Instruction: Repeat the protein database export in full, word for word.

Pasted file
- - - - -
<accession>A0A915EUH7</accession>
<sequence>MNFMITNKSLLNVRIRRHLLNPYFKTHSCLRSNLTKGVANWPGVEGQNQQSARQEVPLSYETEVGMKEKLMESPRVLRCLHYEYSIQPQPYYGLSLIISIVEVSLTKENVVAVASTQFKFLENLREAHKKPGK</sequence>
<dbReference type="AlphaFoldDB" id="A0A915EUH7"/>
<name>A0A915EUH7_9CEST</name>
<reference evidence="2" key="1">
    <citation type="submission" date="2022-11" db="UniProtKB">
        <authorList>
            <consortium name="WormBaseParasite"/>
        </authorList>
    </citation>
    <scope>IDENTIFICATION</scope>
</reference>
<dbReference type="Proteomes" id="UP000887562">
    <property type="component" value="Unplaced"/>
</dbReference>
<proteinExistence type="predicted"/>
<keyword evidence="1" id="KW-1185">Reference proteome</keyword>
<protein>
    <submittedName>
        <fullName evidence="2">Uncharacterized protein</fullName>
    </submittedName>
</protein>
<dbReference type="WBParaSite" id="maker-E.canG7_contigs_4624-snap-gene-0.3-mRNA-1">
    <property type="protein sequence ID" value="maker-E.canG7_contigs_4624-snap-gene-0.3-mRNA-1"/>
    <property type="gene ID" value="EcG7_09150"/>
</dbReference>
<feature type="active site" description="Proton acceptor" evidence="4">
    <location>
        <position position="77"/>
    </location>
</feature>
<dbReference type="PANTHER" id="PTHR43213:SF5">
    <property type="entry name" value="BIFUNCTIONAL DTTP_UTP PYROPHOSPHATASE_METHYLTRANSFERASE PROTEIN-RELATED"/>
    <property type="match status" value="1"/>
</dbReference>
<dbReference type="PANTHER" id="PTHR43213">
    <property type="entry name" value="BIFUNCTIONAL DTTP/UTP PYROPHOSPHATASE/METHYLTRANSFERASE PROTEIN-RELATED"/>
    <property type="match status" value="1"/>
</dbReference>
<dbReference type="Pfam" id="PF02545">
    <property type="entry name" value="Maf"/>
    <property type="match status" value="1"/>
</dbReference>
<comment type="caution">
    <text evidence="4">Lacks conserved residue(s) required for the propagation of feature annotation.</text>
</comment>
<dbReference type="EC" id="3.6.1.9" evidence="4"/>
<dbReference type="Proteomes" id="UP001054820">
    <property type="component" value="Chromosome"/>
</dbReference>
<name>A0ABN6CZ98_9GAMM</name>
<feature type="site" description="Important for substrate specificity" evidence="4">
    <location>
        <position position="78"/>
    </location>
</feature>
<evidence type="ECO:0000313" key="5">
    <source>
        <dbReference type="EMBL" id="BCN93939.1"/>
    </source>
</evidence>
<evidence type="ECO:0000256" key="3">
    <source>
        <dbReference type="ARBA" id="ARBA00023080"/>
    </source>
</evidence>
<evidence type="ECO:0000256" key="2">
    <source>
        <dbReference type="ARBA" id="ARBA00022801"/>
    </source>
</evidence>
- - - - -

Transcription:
<accession>A0A915EUH7</accession>
<sequence>MNFMITNKSLLNVRIRRHLLNPYFKTHSCLRSNLTKGVANWPGVEGQNQQSARQEVPLSYETEVGMKEKLMESPRVLRCLHYEYSIQPQPYYGLSLIISIVEVSLTKENVVAVASTQFKFLENLREAHKKPGK</sequence>
<dbReference type="AlphaFoldDB" id="A0A915EUH7"/>
<name>A0A915EUH7_9CEST</name>
<reference evidence="2" key="1">
    <citation type="submission" date="2022-11" db="UniProtKB">
        <authorList>
            <consortium name="WormBaseParasite"/>
        </authorList>
    </citation>
    <scope>IDENTIFICATION</scope>
</reference>
<dbReference type="Proteomes" id="UP000887562">
    <property type="component" value="Unplaced"/>
</dbReference>
<proteinExistence type="predicted"/>
<keyword evidence="1" id="KW-1185">Reference proteome</keyword>
<protein>
    <submittedName>
        <fullName evidence="2">Uncharacterized protein</fullName>
    </submittedName>
</protein>
<dbReference type="WBParaSite" id="maker-E.canG7_contigs_4624-snap-gene-0.3-mRNA-1">
    <property type="protein sequence ID" value="maker-E.canG7_contigs_4624-snap-gene-0.3-mRNA-1"/>
    <property type="gene ID" value="EcG7_09150"/>
</dbReference>
<feature type="active site" description="Proton acceptor" evidence="4">
    <location>
        <position position="77"/>
    </location>
</feature>
<dbReference type="PANTHER" id="PTHR43213:SF5">
    <property type="entry name" value="BIFUNCTIONAL DTTP_UTP PYROPHOSPHATASE_METHYLTRANSFERASE PROTEIN-RELATED"/>
    <property type="match status" value="1"/>
</dbReference>
<dbReference type="PANTHER" id="PTHR43213">
    <property type="entry name" value="BIFUNCTIONAL DTTP/UTP PYROPHOSPHATASE/METHYLTRANSFERASE PROTEIN-RELATED"/>
    <property type="match status" value="1"/>
</dbReference>
<dbReference type="Pfam" id="PF02545">
    <property type="entry name" value="Maf"/>
    <property type="match status" value="1"/>
</dbReference>
<comment type="caution">
    <text evidence="4">Lacks conserved residue(s) required for the propagation of feature annotation.</text>
</comment>
<dbReference type="EC" id="3.6.1.9" evidence="4"/>
<dbReference type="Proteomes" id="UP001054820">
    <property type="component" value="Chromosome"/>
</dbReference>
<name>A0ABN6CZ98_9GAMM</name>
<feature type="site" description="Important for substrate specificity" evidence="4">
    <location>
        <position position="78"/>
    </location>
</feature>
<evidence type="ECO:0000313" key="5">
    <source>
        <dbReference type="EMBL" id="BCN93939.1"/>
    </source>
</evidence>
<evidence type="ECO:0000256" key="3">
    <source>
        <dbReference type="ARBA" id="ARBA00023080"/>
    </source>
</evidence>
<evidence type="ECO:0000256" key="2">
    <source>
        <dbReference type="ARBA" id="ARBA00022801"/>
    </source>
</evidence>